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Bill by Oklahoma lawmakers would restrict federal ammunition purchases

Sen. Jim Inhofe and Rep. Frank Lucas, of Oklahoma, say federal government purchases are preventing people from buying ammunition.
by Chris Casteel Published: April 27, 2013
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Two Oklahoma lawmakers introduced a bill Friday that would put new limits on ammunition purchases by most federal departments.

Sen. Jim Inhofe, R-Tulsa, and Rep. Frank Lucas, R-Cheyenne, said they were seeking to prevent the federal government from stockpiling ammunition. Their bill would prohibit federal departments, except for the Defense Department, from buying ammunition if their supplies exceed the monthly averages before President Barack Obama took office in 2009.

The legislation also requires a report from the Government Accountability Office on how government purchases of ammunition affect the supply available to the public.

Inhofe said Obama, who pursued gun-control legislation for the first time this year, “has been adamant about curbing law-abiding Americans' access and opportunities to exercise their Second Amendment rights.

“One way the Obama administration is able to do this is by limiting what's available in the market with federal agencies purchasing unnecessary stockpiles of ammunition.”

Inhofe said the bill would “enforce transparency and accountability of federal agencies' ammunition supply while also protecting law-abiding citizens' access to these resources.”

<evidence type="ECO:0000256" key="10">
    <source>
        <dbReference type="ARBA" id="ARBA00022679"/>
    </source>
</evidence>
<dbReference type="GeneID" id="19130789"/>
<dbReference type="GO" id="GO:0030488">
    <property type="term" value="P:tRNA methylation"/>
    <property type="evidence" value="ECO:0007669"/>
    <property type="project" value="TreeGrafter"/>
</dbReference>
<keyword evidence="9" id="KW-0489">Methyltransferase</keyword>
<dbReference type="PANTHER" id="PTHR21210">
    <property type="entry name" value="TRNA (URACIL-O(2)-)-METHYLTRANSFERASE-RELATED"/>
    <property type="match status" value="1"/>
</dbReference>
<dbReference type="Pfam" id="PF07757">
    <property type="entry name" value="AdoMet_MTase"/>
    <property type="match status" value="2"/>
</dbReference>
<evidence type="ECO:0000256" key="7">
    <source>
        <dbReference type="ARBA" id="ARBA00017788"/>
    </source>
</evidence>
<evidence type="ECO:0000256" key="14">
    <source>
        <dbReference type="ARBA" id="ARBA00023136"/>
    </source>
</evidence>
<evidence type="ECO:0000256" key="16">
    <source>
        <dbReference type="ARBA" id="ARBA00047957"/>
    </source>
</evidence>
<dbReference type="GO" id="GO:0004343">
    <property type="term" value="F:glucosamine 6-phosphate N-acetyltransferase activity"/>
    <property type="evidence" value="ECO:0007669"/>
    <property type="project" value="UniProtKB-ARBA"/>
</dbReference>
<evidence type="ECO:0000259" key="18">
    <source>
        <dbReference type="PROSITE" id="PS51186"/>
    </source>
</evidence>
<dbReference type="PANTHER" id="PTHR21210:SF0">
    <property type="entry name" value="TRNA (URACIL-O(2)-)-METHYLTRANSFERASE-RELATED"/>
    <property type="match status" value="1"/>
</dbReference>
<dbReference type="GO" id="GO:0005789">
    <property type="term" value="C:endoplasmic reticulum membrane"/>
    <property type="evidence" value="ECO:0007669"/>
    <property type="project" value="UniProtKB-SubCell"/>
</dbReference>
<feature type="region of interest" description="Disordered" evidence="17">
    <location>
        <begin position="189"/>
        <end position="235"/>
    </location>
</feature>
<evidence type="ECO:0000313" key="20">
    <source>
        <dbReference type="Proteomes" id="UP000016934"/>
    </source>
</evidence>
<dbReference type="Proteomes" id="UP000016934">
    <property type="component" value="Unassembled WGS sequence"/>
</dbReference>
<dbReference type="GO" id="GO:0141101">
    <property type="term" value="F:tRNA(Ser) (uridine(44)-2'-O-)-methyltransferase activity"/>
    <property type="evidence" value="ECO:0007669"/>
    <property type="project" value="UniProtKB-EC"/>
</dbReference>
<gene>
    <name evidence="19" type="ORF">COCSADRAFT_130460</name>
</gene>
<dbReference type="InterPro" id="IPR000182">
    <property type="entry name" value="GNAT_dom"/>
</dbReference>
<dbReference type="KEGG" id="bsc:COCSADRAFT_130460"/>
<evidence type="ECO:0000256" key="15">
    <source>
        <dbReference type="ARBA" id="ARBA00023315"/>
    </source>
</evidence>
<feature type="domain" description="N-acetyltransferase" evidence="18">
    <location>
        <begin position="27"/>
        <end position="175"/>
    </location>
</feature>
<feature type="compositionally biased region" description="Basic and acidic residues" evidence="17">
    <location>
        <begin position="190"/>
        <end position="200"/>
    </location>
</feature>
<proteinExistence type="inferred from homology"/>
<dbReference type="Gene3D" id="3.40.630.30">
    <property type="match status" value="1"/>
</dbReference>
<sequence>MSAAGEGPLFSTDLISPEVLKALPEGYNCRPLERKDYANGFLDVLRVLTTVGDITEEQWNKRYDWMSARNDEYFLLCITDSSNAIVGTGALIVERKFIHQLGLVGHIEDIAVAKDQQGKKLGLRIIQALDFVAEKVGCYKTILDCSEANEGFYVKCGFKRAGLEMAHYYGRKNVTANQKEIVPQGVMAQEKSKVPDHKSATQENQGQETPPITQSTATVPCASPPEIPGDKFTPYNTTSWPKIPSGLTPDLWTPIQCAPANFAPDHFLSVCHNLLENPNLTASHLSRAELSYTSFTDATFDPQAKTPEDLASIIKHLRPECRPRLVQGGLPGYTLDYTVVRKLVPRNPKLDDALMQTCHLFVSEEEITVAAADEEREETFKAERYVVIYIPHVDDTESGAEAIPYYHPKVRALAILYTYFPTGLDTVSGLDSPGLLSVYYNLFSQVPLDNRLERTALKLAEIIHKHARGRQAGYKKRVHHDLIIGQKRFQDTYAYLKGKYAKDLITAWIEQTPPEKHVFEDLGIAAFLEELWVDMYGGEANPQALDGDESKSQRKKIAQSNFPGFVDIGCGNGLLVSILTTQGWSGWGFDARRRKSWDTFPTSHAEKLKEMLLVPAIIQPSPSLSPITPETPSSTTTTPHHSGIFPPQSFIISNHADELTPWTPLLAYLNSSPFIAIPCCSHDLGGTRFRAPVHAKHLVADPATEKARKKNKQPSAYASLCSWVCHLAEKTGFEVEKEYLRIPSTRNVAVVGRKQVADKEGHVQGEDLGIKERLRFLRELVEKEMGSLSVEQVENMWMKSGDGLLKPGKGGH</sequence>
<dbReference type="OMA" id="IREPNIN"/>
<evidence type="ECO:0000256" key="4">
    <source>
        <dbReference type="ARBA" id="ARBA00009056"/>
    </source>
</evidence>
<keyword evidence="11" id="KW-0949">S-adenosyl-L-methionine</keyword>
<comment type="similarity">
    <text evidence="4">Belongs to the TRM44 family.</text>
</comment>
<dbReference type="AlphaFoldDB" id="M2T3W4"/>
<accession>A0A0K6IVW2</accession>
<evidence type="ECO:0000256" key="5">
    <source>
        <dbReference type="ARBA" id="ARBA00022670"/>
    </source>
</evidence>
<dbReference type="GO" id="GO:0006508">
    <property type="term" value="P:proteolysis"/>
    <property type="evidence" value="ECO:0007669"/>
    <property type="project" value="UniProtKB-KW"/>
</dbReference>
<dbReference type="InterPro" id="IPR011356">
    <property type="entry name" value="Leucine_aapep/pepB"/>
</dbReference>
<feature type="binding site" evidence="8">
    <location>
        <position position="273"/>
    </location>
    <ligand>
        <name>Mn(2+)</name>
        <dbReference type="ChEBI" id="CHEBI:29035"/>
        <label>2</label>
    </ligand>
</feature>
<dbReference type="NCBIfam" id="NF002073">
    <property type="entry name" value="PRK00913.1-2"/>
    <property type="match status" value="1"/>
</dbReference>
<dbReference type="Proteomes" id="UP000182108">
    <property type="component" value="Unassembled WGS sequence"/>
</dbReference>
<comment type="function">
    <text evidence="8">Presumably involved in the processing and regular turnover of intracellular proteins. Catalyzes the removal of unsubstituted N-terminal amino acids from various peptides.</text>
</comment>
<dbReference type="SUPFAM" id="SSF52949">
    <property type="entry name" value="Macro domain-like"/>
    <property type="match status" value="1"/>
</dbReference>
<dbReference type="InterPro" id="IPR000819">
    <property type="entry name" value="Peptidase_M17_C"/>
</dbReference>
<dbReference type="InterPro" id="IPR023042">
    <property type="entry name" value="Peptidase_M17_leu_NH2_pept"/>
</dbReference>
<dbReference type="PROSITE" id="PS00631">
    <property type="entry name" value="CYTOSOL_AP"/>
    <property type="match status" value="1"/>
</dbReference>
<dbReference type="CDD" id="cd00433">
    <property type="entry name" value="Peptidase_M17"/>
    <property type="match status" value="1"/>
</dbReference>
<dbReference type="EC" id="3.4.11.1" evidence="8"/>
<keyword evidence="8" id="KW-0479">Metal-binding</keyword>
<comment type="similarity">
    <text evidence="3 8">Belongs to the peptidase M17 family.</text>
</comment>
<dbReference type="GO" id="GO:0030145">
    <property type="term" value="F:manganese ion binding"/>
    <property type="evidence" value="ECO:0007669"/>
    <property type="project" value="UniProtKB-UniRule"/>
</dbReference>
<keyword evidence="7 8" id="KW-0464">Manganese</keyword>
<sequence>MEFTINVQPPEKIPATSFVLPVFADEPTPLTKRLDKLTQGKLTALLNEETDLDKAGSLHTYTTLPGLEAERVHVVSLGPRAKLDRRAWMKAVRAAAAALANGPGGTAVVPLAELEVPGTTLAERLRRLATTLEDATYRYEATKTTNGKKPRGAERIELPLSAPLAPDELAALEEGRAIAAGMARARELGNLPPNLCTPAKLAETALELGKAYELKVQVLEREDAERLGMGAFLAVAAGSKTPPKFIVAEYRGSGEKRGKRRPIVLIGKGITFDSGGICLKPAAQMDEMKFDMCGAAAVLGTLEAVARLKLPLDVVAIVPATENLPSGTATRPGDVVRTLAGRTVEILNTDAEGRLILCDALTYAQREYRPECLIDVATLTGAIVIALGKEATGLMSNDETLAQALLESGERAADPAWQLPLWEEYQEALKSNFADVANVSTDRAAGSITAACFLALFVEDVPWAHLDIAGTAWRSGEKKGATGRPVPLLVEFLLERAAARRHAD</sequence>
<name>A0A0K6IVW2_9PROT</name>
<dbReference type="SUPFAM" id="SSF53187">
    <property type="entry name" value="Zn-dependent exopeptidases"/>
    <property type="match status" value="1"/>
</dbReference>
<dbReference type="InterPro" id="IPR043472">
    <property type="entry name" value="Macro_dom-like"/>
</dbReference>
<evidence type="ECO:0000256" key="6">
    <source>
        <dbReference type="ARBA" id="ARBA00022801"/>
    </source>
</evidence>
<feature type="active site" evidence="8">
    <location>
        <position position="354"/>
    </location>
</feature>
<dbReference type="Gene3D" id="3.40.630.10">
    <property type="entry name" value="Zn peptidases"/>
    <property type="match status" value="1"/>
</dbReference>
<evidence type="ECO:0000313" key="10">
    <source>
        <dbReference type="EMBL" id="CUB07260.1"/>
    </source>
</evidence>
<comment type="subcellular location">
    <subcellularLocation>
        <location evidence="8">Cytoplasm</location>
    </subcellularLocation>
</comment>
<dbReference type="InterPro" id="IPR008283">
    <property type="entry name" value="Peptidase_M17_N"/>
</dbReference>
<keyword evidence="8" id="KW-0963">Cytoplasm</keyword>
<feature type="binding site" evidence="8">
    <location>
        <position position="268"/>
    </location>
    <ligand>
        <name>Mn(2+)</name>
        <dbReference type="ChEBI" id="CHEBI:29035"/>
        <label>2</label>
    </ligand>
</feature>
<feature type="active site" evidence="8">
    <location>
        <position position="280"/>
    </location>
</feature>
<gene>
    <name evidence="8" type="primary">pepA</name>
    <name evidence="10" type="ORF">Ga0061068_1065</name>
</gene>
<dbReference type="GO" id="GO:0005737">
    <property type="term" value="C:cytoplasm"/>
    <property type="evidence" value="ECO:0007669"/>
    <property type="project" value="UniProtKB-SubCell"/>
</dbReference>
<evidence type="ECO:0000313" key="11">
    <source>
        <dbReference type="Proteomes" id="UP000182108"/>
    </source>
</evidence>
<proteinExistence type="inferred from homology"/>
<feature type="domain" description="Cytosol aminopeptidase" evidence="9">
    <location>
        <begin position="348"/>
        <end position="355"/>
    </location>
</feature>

Lucas said he had heard from his constituents that there was a shortage of ammunition in Oklahoma. He said federal purchases should be curtailed “so Americans can exercise their Second Amendment rights without being encumbered by the federal government.”

“I was surprised to find out the DHS (Department of Homeland Security) has the right to buy up to 750 million rounds of ammunition over the next five years, while it already has two years worth of ammo already,” Lucas said.

Agency official testifies at hearing

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by Chris Casteel
Washington Bureau
Chris Casteel began working for The Oklahoman's Norman bureau in 1982 while a student at the University of Oklahoma. After covering the police beat, federal courts and the state Legislature in Oklahoma City, he moved to Washington in 1990, where...
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